MADISON – Wisconsin Attorney General Josh Kaul on Tuesday filed a lawsuit against state legislative leaders challenging the state’s 173-year-old criminal abortion ban.
The filing, announced by Kaul and Gov. Tony Evers – both Democrats – names State Senate President Chris Kapenga, State Senate Majority Leader Devin LeMahieu and Assembly Speaker Robin Vos – all Republicans. Kaul was joined in the lawsuit by the Wisconsin Department of Safety and Professional Services, the Wisconsin Medical Examining Board and Dr. Sheldon Wasserman, who is the state Medical Examining Board’s chairperson.
The suit was filed in Dane County Circuit Court.
Tuesday’s action was taken in response to the U.S. Supreme Court’s decision last Friday to overturn Roe v. Wade, a nearly 50-year-old ruling that had legalized abortion on a national level. The high court’s ruling sends abortion laws and enforcement back to individual states.
Governor’s office weighs in on abortion ban
“Wisconsin’s criminal abortion ban—which originated in 1849 before the Civil War and at a time when Wisconsin women did not have the right to vote—would ban nearly all abortions in Wisconsin, including in cases of rape and incest. In anticipation of the Supreme Court’s decision in Dobbs and the prospect of Wisconsin’s criminal abortion ban potentially going into effect, healthcare providers in Wisconsin have already begun halting abortion procedures across the state,” the governor’s office stated in a Tuesday afternoon news release.
In January of this year, just days before the 49th anniversary of the landmark decision in Roe, Evers and Kaul called on the Wisconsin State Legislature to repeal Wisconsin’s criminal abortion ban. Earlier this month, they again called for legislative action, announcing a special session of the Wisconsin State Legislature to take up a clean repeal of the ban. Legislative leaders met briefly last Wednesday and took no action.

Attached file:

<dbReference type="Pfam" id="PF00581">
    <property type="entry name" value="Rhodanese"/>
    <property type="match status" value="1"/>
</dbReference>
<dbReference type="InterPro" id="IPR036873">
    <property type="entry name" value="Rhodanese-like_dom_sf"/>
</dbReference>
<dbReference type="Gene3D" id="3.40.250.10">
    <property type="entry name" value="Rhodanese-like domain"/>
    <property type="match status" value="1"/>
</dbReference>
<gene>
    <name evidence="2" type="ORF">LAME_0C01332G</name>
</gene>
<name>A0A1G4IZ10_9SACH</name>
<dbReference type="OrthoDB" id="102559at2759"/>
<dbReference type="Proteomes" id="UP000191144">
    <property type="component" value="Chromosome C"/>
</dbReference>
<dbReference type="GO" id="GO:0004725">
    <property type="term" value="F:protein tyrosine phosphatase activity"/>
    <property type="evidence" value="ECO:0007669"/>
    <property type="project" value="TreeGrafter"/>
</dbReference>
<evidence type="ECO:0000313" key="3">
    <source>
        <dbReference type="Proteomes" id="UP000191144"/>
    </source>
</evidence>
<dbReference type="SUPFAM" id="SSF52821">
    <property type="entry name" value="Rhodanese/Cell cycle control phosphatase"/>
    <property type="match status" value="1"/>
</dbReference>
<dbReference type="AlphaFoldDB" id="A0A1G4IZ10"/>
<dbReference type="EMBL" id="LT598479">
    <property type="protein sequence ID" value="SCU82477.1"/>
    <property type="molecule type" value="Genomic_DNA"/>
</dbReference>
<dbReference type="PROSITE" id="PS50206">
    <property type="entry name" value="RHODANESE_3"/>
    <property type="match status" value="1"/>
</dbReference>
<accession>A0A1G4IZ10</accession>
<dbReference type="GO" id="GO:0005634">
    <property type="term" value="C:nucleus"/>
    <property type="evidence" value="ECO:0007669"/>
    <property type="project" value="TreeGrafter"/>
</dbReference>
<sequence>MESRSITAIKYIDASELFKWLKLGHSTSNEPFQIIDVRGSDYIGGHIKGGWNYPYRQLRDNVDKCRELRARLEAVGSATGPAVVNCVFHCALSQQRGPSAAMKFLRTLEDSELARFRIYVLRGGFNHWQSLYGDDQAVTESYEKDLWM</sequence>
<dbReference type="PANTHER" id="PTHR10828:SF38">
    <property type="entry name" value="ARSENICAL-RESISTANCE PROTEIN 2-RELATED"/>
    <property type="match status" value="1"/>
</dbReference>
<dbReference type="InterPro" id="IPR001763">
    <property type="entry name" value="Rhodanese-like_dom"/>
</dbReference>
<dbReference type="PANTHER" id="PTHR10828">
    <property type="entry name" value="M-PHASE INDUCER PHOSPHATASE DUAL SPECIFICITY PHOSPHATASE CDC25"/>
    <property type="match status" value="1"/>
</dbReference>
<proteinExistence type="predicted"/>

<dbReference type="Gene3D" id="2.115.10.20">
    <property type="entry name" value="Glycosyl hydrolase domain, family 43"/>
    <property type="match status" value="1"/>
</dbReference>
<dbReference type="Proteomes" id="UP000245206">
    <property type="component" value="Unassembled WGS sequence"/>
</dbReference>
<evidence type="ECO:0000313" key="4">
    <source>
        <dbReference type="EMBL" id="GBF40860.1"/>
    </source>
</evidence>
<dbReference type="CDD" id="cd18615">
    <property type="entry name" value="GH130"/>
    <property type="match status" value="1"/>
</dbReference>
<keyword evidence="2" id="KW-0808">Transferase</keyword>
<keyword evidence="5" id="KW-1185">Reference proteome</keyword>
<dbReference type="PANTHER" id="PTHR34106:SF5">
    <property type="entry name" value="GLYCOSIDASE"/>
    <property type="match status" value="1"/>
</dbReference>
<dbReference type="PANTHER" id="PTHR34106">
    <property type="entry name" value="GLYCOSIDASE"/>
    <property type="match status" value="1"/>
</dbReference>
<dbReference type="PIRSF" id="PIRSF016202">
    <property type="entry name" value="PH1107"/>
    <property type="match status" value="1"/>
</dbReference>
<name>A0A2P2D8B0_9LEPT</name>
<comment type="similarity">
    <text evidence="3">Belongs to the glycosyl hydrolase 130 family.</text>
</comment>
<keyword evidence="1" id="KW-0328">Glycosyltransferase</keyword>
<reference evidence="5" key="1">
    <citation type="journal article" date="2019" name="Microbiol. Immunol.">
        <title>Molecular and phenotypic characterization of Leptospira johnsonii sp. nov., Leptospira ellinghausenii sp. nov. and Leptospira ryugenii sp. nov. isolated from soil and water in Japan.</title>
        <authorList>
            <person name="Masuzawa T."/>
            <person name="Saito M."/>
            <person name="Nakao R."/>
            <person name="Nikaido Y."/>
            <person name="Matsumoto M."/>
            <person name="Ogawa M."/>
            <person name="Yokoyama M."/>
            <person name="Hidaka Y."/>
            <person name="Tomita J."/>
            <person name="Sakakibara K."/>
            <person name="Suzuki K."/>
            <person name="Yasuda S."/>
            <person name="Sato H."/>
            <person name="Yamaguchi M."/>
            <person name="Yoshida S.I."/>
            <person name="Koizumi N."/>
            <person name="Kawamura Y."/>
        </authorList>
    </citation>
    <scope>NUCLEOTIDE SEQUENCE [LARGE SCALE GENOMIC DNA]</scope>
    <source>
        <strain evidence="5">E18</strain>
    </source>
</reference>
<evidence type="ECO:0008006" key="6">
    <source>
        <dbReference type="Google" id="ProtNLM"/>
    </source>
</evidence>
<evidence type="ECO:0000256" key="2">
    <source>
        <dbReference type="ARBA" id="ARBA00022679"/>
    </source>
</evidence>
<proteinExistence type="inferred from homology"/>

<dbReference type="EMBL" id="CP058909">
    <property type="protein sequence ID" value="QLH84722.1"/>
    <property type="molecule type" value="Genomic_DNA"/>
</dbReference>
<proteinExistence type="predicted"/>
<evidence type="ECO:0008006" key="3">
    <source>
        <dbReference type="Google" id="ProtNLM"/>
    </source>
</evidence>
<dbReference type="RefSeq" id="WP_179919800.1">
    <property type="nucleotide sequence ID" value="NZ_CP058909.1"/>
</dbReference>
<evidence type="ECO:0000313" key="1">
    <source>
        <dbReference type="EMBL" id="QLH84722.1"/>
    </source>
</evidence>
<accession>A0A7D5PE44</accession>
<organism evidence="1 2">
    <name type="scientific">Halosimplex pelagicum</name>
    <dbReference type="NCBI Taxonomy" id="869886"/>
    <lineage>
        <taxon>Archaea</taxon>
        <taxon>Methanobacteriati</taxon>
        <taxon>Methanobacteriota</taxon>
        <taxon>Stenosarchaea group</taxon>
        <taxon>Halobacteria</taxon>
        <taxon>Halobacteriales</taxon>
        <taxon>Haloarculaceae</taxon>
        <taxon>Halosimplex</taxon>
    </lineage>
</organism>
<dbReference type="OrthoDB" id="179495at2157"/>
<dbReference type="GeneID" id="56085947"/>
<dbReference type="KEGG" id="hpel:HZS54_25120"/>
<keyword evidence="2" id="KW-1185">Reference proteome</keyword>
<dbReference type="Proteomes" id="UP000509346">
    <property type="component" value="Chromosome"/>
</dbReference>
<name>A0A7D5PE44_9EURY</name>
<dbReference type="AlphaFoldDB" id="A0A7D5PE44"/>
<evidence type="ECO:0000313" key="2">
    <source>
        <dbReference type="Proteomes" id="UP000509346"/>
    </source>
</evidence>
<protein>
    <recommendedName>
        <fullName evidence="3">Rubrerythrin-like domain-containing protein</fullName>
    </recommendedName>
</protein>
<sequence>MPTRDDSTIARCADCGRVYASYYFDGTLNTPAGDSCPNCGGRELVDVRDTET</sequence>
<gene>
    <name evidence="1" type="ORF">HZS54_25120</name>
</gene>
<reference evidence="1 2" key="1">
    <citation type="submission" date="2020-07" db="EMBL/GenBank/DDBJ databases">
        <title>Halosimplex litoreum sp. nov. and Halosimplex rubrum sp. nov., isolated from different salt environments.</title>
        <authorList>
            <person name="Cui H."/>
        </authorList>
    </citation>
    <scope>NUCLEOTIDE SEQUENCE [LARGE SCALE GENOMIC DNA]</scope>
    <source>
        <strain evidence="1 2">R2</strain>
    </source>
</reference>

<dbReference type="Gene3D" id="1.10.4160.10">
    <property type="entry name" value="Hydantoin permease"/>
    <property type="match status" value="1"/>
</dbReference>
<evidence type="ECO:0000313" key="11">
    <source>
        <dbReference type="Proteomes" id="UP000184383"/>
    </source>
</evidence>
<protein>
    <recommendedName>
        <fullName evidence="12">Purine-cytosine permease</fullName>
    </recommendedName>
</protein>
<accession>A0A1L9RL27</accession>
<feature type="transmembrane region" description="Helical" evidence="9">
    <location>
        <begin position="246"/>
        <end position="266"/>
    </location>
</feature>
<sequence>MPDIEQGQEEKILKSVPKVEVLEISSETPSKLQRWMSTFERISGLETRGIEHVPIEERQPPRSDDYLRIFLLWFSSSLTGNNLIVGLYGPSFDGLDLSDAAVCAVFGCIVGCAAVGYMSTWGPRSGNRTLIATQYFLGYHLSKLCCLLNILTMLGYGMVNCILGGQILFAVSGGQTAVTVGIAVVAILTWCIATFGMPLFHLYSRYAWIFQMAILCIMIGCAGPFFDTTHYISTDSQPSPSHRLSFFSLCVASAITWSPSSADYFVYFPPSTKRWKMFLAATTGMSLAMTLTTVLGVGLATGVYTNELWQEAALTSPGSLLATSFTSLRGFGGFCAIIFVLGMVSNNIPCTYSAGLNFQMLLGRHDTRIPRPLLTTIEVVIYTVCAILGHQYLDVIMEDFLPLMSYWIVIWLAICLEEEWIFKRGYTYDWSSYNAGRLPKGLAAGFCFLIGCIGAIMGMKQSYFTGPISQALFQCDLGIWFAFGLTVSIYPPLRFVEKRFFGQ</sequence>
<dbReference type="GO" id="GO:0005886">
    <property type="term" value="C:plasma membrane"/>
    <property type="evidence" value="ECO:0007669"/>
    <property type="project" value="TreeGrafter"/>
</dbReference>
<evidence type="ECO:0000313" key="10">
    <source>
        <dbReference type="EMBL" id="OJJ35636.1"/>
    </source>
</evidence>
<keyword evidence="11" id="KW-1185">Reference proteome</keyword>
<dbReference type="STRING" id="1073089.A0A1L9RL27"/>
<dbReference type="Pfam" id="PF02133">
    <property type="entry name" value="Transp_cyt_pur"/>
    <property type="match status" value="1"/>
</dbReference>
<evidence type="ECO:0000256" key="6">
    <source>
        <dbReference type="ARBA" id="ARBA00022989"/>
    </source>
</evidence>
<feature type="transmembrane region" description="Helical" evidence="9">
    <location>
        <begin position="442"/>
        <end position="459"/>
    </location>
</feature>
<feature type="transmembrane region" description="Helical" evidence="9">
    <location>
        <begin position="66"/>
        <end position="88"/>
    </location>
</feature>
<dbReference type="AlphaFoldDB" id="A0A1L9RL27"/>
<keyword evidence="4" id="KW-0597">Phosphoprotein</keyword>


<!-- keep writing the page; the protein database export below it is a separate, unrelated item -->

“Access to safe and legal abortion stopped in Wisconsin last Friday. With this lawsuit, we are fighting to restore reproductive freedom in Wisconsin,” Kaul said in a statement. “The Republican-led legislature’s failure to act during last week’s special session has left Wisconsin law regarding abortion in a state of uncertainty. This lawsuit is asking the court to clarify that Wisconsin’s 19th-century abortion ban with no exceptions for rape or incest has not gone back into effect.”
Assembly Speaker Vos weighs in on the filing
Assembly Speaker Robin Vos (R-Rochester) said in a statement to Madison’s WKOW-TV that he will continue to defend the existing state law.
“It’s sad that Evers and Kaul want to break the law instead of work with the Legislature,” he said. “Abortion isn’t health care and for the governor and attorney general to try and use the courts to enact law is just as wrong as the original Roe v. Wade decision over 50 years ago. I’m confident our courts will see through their tactics and uphold the law.”
Tuesday’s lawsuit argues Wisconsin state statutes contain two sets of criminal laws that directly conflict with each other if both are applied to abortion and therefore Wisconsin’s 19th-century criminal abortion ban, Wis. Stat. § 940.04, has been superseded by more contemporaneous legislation and cannot be enforced. Similarly, the lawsuit argues that several state laws regulating how a physician can lawfully provide an abortion conflict with the 19th-century criminal abortion ban. More specifically, provisions, including a waiting period, the use of ultrasound, and how abortion-inducing drugs are administered, among other things, by virtue of providing parameters for when a physician may lawfully perform an abortion, are incompatible with the pre-Roe statute that broadly criminalizes abortion.
The lawsuit seeks declaratory judgment and asks the court to clarify that Wis. Stat. § 940.04 was impliedly repealed by subsequently passed abortion-related statutes that conflict with it and is unenforceable.
Read the filing here:
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